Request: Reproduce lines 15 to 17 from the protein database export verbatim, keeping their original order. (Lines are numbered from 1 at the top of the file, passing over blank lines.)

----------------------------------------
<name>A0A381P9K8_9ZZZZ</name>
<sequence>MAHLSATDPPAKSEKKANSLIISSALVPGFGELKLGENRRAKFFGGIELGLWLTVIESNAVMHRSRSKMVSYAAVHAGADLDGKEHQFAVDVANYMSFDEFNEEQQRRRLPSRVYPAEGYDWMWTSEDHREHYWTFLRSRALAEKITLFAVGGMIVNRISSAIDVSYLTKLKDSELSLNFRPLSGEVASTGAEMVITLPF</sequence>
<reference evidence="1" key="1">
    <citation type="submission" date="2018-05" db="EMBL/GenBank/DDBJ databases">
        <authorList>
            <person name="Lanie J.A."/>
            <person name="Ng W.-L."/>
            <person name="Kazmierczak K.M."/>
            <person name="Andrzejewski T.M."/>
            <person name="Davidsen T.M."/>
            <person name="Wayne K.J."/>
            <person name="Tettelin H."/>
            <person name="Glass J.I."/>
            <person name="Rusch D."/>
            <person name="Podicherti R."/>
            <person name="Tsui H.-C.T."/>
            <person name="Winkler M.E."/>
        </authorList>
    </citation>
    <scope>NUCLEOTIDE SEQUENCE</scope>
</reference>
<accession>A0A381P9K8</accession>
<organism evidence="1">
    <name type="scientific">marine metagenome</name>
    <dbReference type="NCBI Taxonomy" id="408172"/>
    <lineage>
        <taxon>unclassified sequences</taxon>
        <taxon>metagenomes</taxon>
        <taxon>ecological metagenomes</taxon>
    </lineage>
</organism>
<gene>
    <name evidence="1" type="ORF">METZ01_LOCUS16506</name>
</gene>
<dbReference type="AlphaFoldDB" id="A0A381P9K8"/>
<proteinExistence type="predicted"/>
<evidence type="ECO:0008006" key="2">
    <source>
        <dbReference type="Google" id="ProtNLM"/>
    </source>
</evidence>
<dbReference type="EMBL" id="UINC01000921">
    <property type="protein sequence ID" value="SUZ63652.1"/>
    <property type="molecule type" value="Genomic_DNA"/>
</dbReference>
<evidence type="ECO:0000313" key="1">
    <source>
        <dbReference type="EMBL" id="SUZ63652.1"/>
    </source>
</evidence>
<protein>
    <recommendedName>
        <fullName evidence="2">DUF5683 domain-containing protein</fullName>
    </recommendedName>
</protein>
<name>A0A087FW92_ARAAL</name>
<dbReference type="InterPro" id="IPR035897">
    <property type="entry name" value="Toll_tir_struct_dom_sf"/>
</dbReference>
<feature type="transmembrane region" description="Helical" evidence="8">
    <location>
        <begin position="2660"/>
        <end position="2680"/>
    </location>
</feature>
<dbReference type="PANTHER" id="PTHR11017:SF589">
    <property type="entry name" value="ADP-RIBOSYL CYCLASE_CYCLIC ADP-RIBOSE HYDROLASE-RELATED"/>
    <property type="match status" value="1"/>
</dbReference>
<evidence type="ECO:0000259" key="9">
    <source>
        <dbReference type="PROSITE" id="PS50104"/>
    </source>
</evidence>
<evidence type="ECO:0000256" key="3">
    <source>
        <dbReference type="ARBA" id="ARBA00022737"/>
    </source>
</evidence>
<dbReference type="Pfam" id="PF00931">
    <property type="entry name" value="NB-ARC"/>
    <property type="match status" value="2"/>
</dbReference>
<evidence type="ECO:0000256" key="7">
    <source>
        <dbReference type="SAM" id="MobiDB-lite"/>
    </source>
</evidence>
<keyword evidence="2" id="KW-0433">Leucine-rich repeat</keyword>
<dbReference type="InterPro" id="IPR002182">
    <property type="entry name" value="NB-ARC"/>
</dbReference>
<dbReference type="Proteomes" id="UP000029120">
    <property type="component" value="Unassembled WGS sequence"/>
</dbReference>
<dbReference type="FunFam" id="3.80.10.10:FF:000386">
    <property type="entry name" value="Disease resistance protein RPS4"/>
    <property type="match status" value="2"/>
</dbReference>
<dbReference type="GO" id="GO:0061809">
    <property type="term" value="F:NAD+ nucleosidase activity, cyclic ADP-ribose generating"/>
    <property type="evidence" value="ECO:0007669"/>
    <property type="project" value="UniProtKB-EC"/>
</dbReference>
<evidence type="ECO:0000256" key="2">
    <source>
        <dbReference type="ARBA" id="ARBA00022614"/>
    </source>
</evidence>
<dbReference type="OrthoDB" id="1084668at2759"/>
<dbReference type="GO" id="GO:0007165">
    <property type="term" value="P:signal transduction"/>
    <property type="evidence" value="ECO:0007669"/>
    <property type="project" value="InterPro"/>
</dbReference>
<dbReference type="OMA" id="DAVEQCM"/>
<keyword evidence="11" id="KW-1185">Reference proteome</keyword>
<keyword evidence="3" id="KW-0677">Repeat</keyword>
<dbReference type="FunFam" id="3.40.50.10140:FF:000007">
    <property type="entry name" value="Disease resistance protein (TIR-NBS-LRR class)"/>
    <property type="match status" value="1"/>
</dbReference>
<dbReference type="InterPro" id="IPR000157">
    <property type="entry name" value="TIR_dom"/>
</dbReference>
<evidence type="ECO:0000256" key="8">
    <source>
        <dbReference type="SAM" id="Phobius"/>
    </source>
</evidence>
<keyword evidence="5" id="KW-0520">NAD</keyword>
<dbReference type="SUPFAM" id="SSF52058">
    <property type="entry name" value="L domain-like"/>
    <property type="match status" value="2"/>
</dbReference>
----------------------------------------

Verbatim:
            <person name="Podicherti R."/>
            <person name="Tsui H.-C.T."/>
            <person name="Winkler M.E."/>